Time = 8 x 16 hours = 128 hours.

Total Over 10 Years

Cost = $10,322 + $10,444 + $10,567 + $10,692 + $10,818 + $10,946 + 
$11,075 + $11,206 = $86,071.
Time = 8 x 128 hours = 1,024 hours.

Average Per Year

Cost = $86,071/10 = $8,607.
Time = 1,024 hours/10 = 102 hours.

C. Exemptions

    The proposed rule would eliminate exemptions currently issued for 
aviation mechanic testing requirements.
    We assumed:
     30 exemptions/extensions per year.
     1 hour each for a Rule making director, an Office of 
Primary Responsibility (OPR) director and a Rule making manager.

[[Page 59685]]

     2 hours each for an FAA attorney, a Rule making analyst, 
and an OPR administrative assistant
     4 hours for a Rule making administrative assistant.
     For the wages we assume that there will be a 1.18 percent 
annual increase in real wages.

First Year Cost-Savings

Cost-saving = $0.
Time = 0.

Second Year Cost-Savings

Cost-saving = $0.
Time = 0.

Third Year Cost-Savings

Cost-saving = $0.
Time = 0.

Fourth Year Cost-Savings

Cost-saving = 30 x ((4 hours x $33.23) + (2 hours x $55.50) + (1 hour x 
$97.51) + (1 hour x $124.59) + (2 hours x $97.51) + (1 hour x $124.59) 
+ (2 hours x $33.23)) = $25,563.
Time = 30 x (4 hours + 2 hours + 1 hour + 1 hour + 2 hours + 1 hour + 2 
hours) = 390 hours.

Fifth Year Cost-Savings

Cost-saving = 30 x ((4 hours x $33.62) + (2 hours x $56.15) + (1 hour x 
$98.66) + (1 hour x $126.06) + (2 hours x $98.66) + (1 hour x $126.06)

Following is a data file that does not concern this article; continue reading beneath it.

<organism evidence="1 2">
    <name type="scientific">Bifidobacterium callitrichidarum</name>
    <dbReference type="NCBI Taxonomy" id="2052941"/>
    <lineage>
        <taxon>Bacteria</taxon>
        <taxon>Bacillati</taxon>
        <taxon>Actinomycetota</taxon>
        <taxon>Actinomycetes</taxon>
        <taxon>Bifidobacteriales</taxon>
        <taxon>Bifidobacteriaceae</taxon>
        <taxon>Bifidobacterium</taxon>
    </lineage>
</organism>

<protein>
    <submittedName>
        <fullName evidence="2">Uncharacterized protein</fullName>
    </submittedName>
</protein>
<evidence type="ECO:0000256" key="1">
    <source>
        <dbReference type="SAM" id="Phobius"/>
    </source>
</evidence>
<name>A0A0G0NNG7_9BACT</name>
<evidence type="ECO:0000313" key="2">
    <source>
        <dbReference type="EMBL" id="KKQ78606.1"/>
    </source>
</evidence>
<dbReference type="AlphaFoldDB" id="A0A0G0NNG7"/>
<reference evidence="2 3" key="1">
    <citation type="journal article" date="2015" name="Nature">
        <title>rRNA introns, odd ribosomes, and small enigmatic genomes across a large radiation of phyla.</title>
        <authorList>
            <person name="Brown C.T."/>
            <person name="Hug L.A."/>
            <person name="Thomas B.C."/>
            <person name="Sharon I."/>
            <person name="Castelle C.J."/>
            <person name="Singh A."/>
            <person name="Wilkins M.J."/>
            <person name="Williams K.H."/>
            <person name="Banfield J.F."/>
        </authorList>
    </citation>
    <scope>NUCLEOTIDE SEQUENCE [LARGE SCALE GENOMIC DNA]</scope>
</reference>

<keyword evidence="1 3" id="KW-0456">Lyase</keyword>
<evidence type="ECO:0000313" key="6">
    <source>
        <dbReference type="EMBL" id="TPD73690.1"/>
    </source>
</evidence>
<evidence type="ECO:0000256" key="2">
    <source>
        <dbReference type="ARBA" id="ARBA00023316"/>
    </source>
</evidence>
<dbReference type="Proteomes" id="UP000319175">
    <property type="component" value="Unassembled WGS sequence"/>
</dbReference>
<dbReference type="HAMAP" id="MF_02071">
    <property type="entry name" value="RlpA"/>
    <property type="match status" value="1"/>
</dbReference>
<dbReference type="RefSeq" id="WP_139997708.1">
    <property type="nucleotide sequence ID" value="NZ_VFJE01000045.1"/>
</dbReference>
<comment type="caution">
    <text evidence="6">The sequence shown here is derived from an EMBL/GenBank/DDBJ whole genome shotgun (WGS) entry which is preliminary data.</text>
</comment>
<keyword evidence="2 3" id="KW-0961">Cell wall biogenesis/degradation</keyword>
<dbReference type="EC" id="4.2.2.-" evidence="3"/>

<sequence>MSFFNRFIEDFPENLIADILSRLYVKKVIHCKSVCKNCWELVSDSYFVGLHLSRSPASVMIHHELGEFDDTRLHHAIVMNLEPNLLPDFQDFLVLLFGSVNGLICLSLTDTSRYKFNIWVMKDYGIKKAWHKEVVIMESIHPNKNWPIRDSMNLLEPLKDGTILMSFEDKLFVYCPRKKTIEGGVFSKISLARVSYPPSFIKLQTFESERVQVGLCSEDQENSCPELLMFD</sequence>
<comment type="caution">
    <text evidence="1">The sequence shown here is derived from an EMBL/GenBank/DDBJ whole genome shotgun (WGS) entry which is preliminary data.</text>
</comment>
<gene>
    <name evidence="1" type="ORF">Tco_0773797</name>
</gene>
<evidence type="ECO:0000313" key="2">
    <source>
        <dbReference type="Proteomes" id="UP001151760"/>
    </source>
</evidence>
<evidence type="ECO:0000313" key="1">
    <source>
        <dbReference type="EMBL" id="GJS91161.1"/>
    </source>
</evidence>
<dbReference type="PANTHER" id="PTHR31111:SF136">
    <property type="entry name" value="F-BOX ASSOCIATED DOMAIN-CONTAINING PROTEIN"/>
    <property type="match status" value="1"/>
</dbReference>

+ (2 hours x $33.62)) = $25,865.
Time = 30 x (4 hours + 2 hours + 1 hour + 1 hour + 2 hours + 1 hour + 2 
hours) = 390 hours.

Sixth Year Cost-Savings

Cost-saving = 30 x ((4 hours x $34.02) + (2 hours x $56.82) + (1 hour x 
$99.83) + (1 hour x $127.55) + (2 hours x $99.83) + (1 hour x $127.55) 
+ (2 hours x $34.02)) = $26,170.
Time = 30 x (4 hours + 2 hours + 1 hour + 1 hour + 2 hours + 1 hour + 2 
hours) = 390 hours.

Seventh Year Cost-Savings

Cost-saving = 30 x ((4 hours x $34.42) + (2 hours x $57.49) + (1 hour x 
$101.01) + (1 hour x $129.06) + (2 hours x $101.01) + (1 hour x 
$129.06) + (2 hours x $34.42)) = $26,479.
Time = 30 x (4 hours + 2 hours + 1 hour + 1 hour + 2 hours + 1 hour + 2 
hours) = 390 hours.

Eight Year Cost-Savings

Cost-saving = 30 x ((4 hours x $34.83) + (2 hours x $58.16) + (1 hour x 
$102.20) + (1 hour x $130.58) + (2 hours x $102.20) + (1 hour x 
$130.58) + (2 hours x $34.83)) = $26,791.
Time = 30 x (4 hours + 2 hours + 1 hour + 1 hour + 2 hours + 1 hour + 2